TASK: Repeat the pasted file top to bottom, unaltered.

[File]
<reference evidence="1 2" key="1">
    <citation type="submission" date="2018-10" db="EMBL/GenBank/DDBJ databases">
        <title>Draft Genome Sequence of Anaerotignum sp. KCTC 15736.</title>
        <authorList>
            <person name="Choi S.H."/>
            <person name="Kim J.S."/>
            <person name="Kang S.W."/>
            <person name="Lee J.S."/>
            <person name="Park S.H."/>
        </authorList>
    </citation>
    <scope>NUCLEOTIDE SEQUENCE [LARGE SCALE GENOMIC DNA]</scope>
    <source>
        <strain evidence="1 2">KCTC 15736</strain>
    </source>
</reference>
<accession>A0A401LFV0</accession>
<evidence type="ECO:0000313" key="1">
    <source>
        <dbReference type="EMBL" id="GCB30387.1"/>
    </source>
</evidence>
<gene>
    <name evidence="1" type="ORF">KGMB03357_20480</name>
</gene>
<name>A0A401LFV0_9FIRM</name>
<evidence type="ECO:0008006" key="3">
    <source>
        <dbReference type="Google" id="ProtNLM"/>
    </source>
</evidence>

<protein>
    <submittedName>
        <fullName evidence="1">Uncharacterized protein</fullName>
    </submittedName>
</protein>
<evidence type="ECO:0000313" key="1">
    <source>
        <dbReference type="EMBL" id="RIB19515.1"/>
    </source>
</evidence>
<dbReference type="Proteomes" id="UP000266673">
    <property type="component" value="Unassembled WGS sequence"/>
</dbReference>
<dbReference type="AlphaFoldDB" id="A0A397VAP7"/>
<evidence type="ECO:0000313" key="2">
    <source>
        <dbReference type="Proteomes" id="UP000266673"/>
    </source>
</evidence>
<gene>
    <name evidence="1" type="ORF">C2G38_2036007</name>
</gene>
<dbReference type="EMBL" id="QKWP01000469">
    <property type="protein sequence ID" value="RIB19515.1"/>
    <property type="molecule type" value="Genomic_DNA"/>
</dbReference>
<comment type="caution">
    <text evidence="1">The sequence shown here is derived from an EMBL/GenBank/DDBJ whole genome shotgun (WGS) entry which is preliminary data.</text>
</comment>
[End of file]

<reference evidence="1 2" key="1">
    <citation type="submission" date="2018-10" db="EMBL/GenBank/DDBJ databases">
        <title>Draft Genome Sequence of Anaerotignum sp. KCTC 15736.</title>
        <authorList>
            <person name="Choi S.H."/>
            <person name="Kim J.S."/>
            <person name="Kang S.W."/>
            <person name="Lee J.S."/>
            <person name="Park S.H."/>
        </authorList>
    </citation>
    <scope>NUCLEOTIDE SEQUENCE [LARGE SCALE GENOMIC DNA]</scope>
    <source>
        <strain evidence="1 2">KCTC 15736</strain>
    </source>
</reference>
<accession>A0A401LFV0</accession>
<evidence type="ECO:0000313" key="1">
    <source>
        <dbReference type="EMBL" id="GCB30387.1"/>
    </source>
</evidence>
<gene>
    <name evidence="1" type="ORF">KGMB03357_20480</name>
</gene>
<name>A0A401LFV0_9FIRM</name>
<evidence type="ECO:0008006" key="3">
    <source>
        <dbReference type="Google" id="ProtNLM"/>
    </source>
</evidence>

<protein>
    <submittedName>
        <fullName evidence="1">Uncharacterized protein</fullName>
    </submittedName>
</protein>
<evidence type="ECO:0000313" key="1">
    <source>
        <dbReference type="EMBL" id="RIB19515.1"/>
    </source>
</evidence>
<dbReference type="Proteomes" id="UP000266673">
    <property type="component" value="Unassembled WGS sequence"/>
</dbReference>
<dbReference type="AlphaFoldDB" id="A0A397VAP7"/>
<evidence type="ECO:0000313" key="2">
    <source>
        <dbReference type="Proteomes" id="UP000266673"/>
    </source>
</evidence>
<gene>
    <name evidence="1" type="ORF">C2G38_2036007</name>
</gene>
<dbReference type="EMBL" id="QKWP01000469">
    <property type="protein sequence ID" value="RIB19515.1"/>
    <property type="molecule type" value="Genomic_DNA"/>
</dbReference>
<comment type="caution">
    <text evidence="1">The sequence shown here is derived from an EMBL/GenBank/DDBJ whole genome shotgun (WGS) entry which is preliminary data.</text>
</comment>